Death can happen at any time. Any place. To any one. That’s the beauty of it. You will never even see it coming. That’s what happened to me. It was 1911, my parents had just been murdered. I heard them screaming from my room. I knew whoever it was would be coming for me next. I heard footsteps of boots on the hardwood floor coming closer and closer. I hid under my bed in the middle of the room. Maybe if I was quiet enough, they would think no one was here and leave.
“Where’s the daughter?” I heard a man’s voice ask. Oh my God. There was more than one.
“What?” Another man asked.
“The daughter, you idiot! They have a seventeen year old daughter! Where is she?!” he yelled.
“I-I wasn’t aware that they had a daughter-”
“You idiot! She has to be here somewhere. Go search the house.” the man ordered.
“Yeah, yeah, I’ll go do that,” he stammered, then I heard footsteps leaving.
Silence for a few moments. Then he walked around the room, checked my bathroom, came back and stopped right in front of the bed. He walked over to the side, and I heard him begin to kneel down to check under the bed. I ran out from under the bed, into the hallway.
“Hey!” I heard the man yell. I was sobbing and went straight for the living room where the front door was. I looked back to make sure he wasn’t following. He was. He just came out from my room and his eyes landed on me, wide-eyed. Before I could turn around, I felt something sharp against my throat. I looked up, it was the other man. He had a knife against my throat.
“No...no! Please-” I began begging him. But before I could finish, he dug the knife deeper into my throat and dragged it across. Unbearable pain. Then everything went black.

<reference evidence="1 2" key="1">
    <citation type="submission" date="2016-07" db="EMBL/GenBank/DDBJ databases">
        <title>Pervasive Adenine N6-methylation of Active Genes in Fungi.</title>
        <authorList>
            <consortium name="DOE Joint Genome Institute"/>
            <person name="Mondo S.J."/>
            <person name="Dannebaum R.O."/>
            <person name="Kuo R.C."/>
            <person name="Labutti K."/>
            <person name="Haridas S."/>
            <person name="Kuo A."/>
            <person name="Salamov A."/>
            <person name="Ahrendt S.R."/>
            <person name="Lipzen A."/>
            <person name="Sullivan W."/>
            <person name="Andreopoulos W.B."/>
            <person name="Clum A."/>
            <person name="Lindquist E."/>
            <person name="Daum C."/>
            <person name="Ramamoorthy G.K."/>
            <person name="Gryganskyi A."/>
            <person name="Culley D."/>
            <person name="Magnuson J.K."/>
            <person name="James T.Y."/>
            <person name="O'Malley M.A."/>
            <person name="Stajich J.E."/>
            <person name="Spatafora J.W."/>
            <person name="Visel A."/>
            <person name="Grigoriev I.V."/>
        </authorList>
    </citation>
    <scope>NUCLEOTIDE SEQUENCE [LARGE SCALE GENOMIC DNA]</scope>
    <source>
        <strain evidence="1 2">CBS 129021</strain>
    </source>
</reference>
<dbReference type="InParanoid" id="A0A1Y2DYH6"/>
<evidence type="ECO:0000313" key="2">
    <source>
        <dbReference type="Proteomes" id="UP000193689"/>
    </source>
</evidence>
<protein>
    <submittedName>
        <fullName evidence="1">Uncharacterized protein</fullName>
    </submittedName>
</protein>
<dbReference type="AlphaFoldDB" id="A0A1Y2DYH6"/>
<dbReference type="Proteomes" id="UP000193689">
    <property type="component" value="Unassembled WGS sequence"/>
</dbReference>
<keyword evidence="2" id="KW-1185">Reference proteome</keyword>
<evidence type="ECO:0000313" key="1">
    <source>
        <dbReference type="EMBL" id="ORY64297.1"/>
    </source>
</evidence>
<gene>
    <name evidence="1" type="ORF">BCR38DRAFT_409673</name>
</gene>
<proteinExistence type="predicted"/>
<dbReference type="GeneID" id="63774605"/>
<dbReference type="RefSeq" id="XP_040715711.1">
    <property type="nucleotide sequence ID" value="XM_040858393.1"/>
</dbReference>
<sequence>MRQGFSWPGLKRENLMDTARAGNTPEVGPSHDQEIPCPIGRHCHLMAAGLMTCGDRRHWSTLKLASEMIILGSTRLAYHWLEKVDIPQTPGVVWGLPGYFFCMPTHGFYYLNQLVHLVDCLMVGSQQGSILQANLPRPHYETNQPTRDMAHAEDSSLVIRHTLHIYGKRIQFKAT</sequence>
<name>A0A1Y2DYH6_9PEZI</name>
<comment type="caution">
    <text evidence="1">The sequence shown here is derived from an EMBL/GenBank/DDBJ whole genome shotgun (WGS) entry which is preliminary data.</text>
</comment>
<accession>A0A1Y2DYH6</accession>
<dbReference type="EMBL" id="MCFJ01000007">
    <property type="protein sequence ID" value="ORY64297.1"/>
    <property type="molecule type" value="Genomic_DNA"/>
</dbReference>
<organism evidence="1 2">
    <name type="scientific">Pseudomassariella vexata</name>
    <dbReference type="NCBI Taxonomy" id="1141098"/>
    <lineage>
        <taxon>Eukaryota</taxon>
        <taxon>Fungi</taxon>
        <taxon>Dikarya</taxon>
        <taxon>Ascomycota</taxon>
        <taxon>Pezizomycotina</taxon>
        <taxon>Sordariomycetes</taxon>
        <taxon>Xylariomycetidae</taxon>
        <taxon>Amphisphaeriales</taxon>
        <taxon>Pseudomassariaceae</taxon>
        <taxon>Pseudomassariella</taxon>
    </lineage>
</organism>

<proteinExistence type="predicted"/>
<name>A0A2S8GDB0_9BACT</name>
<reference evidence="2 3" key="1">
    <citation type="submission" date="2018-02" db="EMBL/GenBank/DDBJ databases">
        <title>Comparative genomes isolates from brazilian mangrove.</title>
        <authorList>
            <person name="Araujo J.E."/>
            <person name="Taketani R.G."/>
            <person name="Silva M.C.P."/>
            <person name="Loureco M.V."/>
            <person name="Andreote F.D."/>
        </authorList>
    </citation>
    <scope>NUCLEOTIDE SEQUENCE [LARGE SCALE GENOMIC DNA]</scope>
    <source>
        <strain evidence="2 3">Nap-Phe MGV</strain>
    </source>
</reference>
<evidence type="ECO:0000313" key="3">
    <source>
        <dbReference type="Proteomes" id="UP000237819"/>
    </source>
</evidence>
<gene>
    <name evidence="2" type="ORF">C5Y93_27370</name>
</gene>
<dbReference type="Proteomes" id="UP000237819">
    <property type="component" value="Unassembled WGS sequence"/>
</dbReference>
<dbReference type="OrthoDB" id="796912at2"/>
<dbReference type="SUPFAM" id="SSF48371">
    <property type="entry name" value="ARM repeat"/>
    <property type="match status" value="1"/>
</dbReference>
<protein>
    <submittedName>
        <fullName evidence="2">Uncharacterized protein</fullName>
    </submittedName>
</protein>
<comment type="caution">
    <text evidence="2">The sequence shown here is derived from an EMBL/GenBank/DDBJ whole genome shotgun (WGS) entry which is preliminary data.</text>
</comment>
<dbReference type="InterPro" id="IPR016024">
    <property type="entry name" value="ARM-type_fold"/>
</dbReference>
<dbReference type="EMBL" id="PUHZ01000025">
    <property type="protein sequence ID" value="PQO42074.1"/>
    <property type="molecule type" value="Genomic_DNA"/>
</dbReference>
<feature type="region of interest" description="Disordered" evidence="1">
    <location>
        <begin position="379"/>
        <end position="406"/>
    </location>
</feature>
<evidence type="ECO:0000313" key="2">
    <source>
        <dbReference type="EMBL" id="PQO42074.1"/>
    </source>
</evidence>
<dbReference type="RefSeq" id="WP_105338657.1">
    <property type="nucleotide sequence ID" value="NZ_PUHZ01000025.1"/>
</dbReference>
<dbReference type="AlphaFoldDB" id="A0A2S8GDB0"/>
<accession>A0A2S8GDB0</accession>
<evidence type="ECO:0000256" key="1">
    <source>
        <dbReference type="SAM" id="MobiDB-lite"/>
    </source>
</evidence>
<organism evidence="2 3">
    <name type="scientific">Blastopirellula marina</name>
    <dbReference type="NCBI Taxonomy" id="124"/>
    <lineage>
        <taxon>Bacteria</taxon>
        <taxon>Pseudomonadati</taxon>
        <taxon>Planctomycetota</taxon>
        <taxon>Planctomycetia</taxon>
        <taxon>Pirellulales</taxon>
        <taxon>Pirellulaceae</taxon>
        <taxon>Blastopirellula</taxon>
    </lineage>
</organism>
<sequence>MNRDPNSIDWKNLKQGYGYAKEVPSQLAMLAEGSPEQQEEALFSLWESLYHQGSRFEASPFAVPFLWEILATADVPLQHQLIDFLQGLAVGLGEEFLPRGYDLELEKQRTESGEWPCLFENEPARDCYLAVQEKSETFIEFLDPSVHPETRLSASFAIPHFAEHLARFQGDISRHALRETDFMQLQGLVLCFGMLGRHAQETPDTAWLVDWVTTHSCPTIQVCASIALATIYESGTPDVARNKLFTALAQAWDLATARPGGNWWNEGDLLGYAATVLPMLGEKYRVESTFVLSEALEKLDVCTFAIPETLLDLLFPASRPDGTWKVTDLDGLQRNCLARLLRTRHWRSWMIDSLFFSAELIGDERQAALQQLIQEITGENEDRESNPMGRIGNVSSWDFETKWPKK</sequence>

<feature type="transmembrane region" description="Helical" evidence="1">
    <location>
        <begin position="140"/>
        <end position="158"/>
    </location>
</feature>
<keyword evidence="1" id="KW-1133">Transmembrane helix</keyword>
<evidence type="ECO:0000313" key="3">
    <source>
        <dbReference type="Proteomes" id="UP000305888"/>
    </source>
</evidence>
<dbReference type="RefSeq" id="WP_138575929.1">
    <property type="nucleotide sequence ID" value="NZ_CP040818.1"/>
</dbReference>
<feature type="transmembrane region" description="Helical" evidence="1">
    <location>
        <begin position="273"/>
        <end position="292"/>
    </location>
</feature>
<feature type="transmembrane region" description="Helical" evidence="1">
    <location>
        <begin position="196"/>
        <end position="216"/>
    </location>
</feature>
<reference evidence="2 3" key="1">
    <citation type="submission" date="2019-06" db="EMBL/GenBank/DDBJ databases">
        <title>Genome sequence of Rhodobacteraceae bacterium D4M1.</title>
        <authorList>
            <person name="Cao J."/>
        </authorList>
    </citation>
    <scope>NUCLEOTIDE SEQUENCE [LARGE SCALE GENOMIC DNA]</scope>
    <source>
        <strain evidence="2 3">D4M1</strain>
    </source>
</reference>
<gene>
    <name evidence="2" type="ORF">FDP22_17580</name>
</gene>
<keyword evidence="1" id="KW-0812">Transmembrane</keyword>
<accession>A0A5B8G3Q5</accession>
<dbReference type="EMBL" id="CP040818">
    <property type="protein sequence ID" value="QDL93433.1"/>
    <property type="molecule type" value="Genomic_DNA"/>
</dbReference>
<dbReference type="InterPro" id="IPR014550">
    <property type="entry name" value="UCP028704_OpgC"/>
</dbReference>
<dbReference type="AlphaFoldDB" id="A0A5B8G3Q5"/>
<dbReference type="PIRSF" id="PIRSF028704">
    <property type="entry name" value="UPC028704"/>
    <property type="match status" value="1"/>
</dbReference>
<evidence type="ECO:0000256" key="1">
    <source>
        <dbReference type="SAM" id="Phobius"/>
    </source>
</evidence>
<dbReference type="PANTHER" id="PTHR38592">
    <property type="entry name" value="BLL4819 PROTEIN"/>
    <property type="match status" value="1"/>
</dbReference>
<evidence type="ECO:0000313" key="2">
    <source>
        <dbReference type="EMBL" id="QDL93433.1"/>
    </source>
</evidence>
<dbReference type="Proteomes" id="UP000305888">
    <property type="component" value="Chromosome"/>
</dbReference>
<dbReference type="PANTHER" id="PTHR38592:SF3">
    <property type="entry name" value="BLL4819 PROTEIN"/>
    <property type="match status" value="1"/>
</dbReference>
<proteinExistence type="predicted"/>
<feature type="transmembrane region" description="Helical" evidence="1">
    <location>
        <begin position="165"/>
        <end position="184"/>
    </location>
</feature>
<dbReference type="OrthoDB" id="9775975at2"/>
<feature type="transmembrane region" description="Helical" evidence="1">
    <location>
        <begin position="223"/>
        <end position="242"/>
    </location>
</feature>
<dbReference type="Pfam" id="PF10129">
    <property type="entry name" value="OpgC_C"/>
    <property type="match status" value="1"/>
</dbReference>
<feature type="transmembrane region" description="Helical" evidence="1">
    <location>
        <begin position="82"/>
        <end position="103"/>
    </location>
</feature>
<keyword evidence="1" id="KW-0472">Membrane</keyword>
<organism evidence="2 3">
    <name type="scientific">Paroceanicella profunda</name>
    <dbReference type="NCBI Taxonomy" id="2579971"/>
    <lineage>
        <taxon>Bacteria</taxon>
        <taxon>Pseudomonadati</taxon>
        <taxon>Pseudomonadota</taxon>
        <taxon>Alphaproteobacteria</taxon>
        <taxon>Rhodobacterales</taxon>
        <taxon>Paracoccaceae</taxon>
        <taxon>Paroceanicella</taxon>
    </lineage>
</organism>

I opened my eyes and saw just whiteness. I sat up, waiting to feel some sort of pain. But nothing. I could actually feel nothing. Not even the marble bed I was laying on. I got down and looked around. Just white.
Is this heaven? I thought.
Then I heard high heels walking towards me. I turned around and saw a woman. Well, a teenager really. She had Indian tanned skin, dark, nearly black hair, and brown eyes. She was dressed maturely, in a button up blouse with a designer coat over it and a sleek skirt that went passed her knees and she wore two inch heels. She was looking right at me.
“Um,” I began. “Where am I? Am I dead?”
The girl smiled. “What do you remember?” she asked, dodging my question.
“I remember dying,” I said. “There were two men. Oh my God. My parents. They killed my parents, then me. Where are my parents? Are they here?”
“No,” she said. “But you are. And you’re here for a reason.”
“Yeah,” I said. “Because the guy killed me. Are you dead too?”
“Hmm,” the girl said thoughtfully. “Many would argue yes, many would argue no. Now, do you have any more questions?”
“Where am I?” That was the question I was most interested in.
The girl’s face looked calm but her eyes looked impatient and had a little annoyance in them. She was quiet for a moment. “In the clouds,” she said finally.
“Clouds? So... I am dead. This is... heaven?”
The girl laughed. “No, this is not heaven,” she clarified. This girl was beginning to get on my nerves.
“Okay,” I said. I decided to try a new angle. “Why am I here?”